Included in the US Department of Justice’s updated guidance is a new policy on incentivizing companies to adopt compensation and bonus plans tied to compliance and ethical behavior.
EFFECTIVE: March 5, 2023
- The US Department of Justice has announced a new policy and made several updates to their ongoing guidance on Evaluation of Corporate Compliance Programs (ECCP) on incentivizing companies to adopt compensation and bonus plans tied to compliance and ethical behavior.
- The DOJ’s new three-year initiative, the pilot program regarding compensation incentives and clawbacks, is the outgrowth of their September 2022 policy making personal responsibility for misconduct the department’s number one priority.
- Updates to the ECCP note that a “hallmark of effective implementation of a compliance program is the establishment of incentives for compliance and disincentives for non-compliance.”
- As incentives and clawbacks tied to ethical conduct grow in regulatory importance, LRN research indicates that using ethical behavior as a significant factor in compensation, bonuses, hiring, and promotion is a best practice and hallmark of a highly effective ethics and compliance program.
3-minute deeper dive
On March 3, 2023, the Department of Justice unveiled several updates to their ongoing guidance on the Evaluation of Corporate Compliance Programs (ECCP) and a new policy on incentivizing companies to adopt compensation and bonus plans tied to compliance and ethical behavior. From an ethics and compliance perspective, the most important changes are the department’s new three-year initiative, the pilot program regarding compensation incentives and clawbacks, and the changes to the ECCP guidance reflecting this new emphasis.
DOJ focuses on compensation and clawbacks in updated compliance guidance
The pilot program is the outgrowth of the DOJ policy announced in September 2022 that made personal responsibility for misconduct the department’s number one priority. As Deputy Attorney General Lisa Monaco stated in announcing the policy:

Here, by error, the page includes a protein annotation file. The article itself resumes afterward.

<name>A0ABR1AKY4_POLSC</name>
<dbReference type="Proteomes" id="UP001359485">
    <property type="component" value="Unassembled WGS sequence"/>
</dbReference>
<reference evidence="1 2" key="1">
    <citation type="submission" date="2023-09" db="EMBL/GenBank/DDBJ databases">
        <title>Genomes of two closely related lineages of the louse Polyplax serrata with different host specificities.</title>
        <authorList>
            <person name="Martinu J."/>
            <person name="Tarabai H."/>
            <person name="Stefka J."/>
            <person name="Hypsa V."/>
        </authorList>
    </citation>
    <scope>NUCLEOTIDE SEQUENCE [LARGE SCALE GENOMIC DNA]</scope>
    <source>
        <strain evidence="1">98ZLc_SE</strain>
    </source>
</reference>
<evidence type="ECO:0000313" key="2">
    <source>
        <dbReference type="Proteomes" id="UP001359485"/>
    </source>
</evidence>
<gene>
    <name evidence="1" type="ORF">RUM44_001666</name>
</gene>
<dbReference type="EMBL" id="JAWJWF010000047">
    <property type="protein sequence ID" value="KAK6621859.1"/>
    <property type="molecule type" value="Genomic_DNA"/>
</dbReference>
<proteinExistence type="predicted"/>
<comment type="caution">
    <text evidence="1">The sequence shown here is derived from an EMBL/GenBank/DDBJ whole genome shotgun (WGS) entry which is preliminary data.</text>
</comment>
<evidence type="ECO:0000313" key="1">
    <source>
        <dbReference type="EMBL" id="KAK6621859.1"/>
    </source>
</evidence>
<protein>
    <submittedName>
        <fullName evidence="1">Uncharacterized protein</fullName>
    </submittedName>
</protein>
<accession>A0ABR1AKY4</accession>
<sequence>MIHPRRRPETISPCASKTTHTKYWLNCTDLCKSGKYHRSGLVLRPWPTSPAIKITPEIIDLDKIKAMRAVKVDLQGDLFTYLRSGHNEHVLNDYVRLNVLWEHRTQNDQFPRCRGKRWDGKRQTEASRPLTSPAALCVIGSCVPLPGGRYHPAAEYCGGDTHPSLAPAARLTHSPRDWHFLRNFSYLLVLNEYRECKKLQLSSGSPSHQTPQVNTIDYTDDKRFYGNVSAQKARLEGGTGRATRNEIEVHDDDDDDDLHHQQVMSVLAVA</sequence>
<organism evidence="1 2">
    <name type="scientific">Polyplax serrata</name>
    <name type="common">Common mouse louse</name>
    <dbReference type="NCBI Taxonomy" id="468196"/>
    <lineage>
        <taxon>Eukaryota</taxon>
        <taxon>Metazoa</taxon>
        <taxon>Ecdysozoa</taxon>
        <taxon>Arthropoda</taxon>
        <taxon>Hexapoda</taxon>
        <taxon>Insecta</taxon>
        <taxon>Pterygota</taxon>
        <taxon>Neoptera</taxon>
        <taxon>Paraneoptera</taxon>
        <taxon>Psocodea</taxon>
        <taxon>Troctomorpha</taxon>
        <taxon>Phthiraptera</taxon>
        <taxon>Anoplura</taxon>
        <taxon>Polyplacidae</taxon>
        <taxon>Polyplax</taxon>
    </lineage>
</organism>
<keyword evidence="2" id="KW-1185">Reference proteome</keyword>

“Going forward, when prosecutors evaluate the strength of a company’s compliance program, they will consider whether its compensation systems reward compliance and impose financial sanctions on employees, executives, or directors whose direct or supervisory actions or omissions contributed to criminal conduct. They will evaluate what companies say and what they do, including whether, after learning of misconduct, a company actually claws back compensation or otherwise imposes financial penalties.”
The new three-year pilot program that implements the department’s policy has two main components. First, every corporate settlement of a DOJ misconduct investigation will include a requirement that the company develop and deploy compliance-promoting criteria within its compensation and bonus systems, including clawback provisions to recoup bonuses and compensation in the event the recipient participated in misconduct. Second, if and when a company uses its clawback procedures to penalize wrongdoers, the pilot program will provide fine reductions to those companies.
The changes to the ECCP note that a “hallmark of effective implementation of a compliance program is the establishment of incentives for compliance and disincentives for non-compliance” and advises prosecutors to “assess whether the company has clear consequence management procedures (procedures to identify, investigate, discipline and remediate violations of law, regulation, or policy) in place, enforces them consistently across the organization, and ensures that the procedures are commensurate with the violations.” It further states that prosecutors “should also assess the extent to which the company’s communications convey to its employees that unethical conduct will not be tolerated and will bring swift consequences, regardless of the position or title of the employee who engages in the conduct.”